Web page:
The camera reveals that Morpheus is not his usual confident self as it zooms in on his face to reveal droplets of sweat forming at his brow. Agent Smith, however, is looking very confident and the camera angles fortify this superior appearance – when he is shown on screen the camera uses a low angle to make him appear tall and powerful but when the screen cuts to Morpheus the camera shifts to a high angle shot making it look as though Agent Smith is looking down on him in disgust.

Lacey also discusses the seven types of moving images: pan, tilt, cant, dolly, crane, handheld and zoom. Martin Scorsese makes excellent use of the dolly shot (camera moves on tracks) in the final scene of Taxi Driver (1976). In this scene the dolly shot is overhead, looking down at and following the trail of carnage that De Niro’s character Travis Bickle left behind, occasionally zooming in to examine the stains of blood and the assortment of guns left on the floor.

Lacey (2009, p 30.) stresses that ‘texts are intended, by the producer, to convey meaning to the audience’ but that the meaning is not always concrete and can be interpreted in many different ways.

Steven Skaggs for example does an essay analysis on the aesthetics of the Grateful Dead song ‘Dark Star, he opens the essay by saying ‘if Jerry Garcia inhabited a grave, he’d be spinning in it. Seeing such a cold analysis of what was for him, no doubt, just plain fun with sound would be torture’ (Skaggs, 2003). Music is a text that is constantly being analysed, much like film and literature, even though the music’s ultimate meaning is often to simply be enjoyed. Skaggs (2003) justifies his ‘cold analysis’ of the song by comparing it to someone admiring a car; some people appreciate the shape and look of the car, while others are more interested in ‘opening the hood to see what’s going on’ inside.

The novel Zen and the Art of Motorcycle Maintenance (Pirsig, 1974) goes into great detail about the differences between people who simply admire form and those that admire function, while directly relating it to the metaphor of motorcycle maintenance. There’s one particular scene in the novel where the protagonist is helping his friend fix his motorcycle’s handlebars and during the process he thinks to himself ‘we were both looking at the same thing, seeing the same thing, talking about the same thing, thinking about the same thing, except he was looking, seeing, talking and thinking from a completely different dimension’ (Pirsig 1974, p. 55), this quote perfectly colours the essence of what Lacey’s article is trying to make known to the reader, or perhaps I just misinterpreted the text.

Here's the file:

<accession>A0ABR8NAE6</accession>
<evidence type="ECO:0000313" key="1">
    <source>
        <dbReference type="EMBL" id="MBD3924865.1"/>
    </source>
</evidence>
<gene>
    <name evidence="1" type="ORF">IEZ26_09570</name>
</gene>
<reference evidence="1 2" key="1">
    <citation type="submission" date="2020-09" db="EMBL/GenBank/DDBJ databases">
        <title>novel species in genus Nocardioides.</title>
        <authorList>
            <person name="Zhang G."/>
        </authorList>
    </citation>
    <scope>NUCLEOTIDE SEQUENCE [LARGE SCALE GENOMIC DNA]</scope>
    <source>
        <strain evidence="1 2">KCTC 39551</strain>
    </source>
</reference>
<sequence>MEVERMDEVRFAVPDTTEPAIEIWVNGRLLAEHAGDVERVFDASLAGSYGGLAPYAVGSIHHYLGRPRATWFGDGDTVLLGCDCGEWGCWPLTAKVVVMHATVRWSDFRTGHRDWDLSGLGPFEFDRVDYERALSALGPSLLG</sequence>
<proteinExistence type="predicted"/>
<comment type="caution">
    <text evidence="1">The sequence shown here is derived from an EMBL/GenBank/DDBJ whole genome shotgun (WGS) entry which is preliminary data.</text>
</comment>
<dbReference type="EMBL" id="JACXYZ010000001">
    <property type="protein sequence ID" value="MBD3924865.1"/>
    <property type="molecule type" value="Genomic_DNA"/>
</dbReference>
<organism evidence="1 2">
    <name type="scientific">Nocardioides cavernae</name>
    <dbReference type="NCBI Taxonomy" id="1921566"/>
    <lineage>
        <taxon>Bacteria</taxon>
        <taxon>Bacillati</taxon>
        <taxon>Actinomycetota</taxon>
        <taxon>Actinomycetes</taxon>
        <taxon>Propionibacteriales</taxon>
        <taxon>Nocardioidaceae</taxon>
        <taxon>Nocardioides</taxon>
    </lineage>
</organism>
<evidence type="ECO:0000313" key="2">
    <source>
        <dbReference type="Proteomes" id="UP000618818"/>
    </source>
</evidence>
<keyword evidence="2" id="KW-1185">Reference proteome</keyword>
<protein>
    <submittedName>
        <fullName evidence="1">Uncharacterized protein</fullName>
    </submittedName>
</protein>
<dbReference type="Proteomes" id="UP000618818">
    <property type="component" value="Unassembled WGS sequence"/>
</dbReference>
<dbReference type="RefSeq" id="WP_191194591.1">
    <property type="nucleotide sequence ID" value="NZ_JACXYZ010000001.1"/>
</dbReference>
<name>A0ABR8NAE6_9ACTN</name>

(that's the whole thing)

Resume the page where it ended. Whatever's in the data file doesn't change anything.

• Barthes, R., 1977, ‘The Rhetoric of the Image’, Image, Music, Text, transl. Stephen Heath, Fontana Press, London, pp. 32-51.
  • Chekhov, A 1901, Three Sisters, Penguin Classics, England.
  • Lacey, N., 2009, ‘Introduction to textual Analysis’, Image and Representation: key concepts in media studies, 2nd Edition, MacMillan, London, pp. 6-33.
  • McKee, A., 2009, ‘Textual Analysis’ Cunningham, S. & Turner, G. (eds) The Media and Communications in Australia, 3rd Edition, Allen & Unwin, Crows Nest, pp. 62-71.
  • Miller, G 1979, Mad Max [DVD], Director G Miller, Village Roadshow Pictures, Australia
  • Pirsig, R 1974, ‘Zen and the Art of Motorcycle Maintenance’, HarperCollins Publishing, New York.
  • Schirato, T. & Yell, S., 2000, ‘Texts and Contexts’ Communication and Cultural Literacy: an introduction, Allen & Unwin, Crows Nest, pp. 106-112.
  • Scorcese, M 1976, Taxi Driver [DVD], Director M Scorcese, Columbia Pictures Corporation, Unites States
  • Skaggs, S., 2003, ‘Dark Star as an Example of Transcendental Aesthetics’, viewed 11 March 2011, <>.
  • Wachowski, L & Wachowski, A 1999, The Matrix [DVD], Director L Wachowski & A Wachowski, Warner Bros. Pictures, United States